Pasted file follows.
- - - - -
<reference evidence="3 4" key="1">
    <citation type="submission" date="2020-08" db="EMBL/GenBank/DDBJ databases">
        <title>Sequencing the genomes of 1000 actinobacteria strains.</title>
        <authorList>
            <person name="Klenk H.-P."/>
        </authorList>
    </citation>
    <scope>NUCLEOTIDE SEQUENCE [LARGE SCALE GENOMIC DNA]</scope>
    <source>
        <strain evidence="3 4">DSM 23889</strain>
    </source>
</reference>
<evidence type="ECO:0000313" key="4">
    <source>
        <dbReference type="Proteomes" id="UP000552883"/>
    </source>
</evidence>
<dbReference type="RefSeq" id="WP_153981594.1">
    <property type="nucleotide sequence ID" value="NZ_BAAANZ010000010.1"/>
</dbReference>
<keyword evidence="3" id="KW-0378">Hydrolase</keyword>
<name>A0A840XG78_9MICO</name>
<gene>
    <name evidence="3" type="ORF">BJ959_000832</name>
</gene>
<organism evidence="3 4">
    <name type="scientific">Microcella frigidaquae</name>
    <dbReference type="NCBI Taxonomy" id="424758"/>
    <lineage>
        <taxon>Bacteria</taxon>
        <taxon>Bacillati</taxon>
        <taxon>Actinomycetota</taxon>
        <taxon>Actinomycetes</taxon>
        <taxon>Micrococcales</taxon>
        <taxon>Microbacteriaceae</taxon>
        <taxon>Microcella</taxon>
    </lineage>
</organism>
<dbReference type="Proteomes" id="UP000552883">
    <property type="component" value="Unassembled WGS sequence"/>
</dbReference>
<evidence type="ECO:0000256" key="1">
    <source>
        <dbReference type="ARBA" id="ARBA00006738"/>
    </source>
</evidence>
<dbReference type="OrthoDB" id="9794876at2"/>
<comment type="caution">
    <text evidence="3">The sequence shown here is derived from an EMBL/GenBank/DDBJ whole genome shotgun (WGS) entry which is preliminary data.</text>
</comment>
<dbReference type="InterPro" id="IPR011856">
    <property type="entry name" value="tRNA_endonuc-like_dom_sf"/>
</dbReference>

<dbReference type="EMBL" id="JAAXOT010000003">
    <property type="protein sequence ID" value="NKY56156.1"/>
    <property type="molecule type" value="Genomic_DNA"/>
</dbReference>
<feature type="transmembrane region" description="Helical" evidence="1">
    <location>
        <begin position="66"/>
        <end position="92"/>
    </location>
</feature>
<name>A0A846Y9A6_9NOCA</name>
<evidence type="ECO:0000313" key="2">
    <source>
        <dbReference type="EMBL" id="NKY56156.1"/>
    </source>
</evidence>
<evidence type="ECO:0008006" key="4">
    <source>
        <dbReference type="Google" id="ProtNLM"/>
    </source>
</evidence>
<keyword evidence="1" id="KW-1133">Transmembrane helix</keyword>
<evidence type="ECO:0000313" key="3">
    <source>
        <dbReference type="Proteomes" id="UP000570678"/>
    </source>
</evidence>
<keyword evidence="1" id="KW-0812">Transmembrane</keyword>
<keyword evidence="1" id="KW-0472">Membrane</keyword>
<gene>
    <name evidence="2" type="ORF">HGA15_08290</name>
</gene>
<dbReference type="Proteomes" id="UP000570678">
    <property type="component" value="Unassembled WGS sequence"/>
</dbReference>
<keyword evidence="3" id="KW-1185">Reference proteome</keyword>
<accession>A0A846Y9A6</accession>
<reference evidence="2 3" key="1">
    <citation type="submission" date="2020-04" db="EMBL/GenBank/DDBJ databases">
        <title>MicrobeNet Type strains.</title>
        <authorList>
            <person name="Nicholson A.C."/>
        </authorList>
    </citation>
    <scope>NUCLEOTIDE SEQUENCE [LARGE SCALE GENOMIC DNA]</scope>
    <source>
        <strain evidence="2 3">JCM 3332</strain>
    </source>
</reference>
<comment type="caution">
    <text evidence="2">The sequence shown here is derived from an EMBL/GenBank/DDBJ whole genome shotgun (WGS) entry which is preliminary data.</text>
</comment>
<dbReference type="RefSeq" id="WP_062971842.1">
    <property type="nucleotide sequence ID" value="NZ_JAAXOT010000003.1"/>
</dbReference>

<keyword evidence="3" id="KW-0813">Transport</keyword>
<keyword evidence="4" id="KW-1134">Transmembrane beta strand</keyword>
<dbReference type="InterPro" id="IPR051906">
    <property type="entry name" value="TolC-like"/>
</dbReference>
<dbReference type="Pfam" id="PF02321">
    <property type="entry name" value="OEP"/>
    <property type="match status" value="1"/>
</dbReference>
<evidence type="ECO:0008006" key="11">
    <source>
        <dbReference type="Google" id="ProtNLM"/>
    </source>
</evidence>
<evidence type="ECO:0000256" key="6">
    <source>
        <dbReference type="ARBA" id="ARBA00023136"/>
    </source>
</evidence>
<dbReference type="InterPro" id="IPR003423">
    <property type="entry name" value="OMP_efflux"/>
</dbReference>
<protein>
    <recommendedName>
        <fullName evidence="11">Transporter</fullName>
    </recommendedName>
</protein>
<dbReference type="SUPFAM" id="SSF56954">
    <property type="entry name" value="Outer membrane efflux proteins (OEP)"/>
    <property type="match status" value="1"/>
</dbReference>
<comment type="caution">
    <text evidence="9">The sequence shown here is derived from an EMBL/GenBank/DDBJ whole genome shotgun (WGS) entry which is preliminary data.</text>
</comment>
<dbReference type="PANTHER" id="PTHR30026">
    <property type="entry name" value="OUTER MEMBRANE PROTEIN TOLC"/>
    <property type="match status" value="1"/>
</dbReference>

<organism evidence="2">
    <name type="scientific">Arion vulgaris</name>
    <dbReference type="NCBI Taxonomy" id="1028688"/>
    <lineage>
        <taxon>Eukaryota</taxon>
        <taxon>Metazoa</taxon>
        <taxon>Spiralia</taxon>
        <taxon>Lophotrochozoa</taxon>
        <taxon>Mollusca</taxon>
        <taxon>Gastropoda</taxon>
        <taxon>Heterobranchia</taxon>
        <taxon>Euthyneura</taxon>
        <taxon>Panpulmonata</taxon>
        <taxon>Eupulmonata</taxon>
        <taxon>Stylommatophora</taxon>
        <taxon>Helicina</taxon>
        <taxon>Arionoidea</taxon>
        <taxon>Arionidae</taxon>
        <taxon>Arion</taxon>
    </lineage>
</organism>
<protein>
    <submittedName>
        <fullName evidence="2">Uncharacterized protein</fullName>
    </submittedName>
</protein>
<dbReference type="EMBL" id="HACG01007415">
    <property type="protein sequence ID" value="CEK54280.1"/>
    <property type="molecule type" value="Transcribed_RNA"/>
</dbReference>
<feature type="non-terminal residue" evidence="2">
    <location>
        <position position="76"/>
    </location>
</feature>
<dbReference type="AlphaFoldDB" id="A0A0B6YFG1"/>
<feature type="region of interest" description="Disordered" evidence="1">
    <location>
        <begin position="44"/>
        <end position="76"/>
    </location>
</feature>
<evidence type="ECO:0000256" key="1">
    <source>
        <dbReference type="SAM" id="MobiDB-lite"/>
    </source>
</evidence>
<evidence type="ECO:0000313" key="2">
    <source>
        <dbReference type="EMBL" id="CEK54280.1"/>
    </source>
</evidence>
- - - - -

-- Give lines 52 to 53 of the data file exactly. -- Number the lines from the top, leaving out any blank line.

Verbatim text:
    <property type="entry name" value="tRNA_endonuc-like_dom_sf"/>
</dbReference>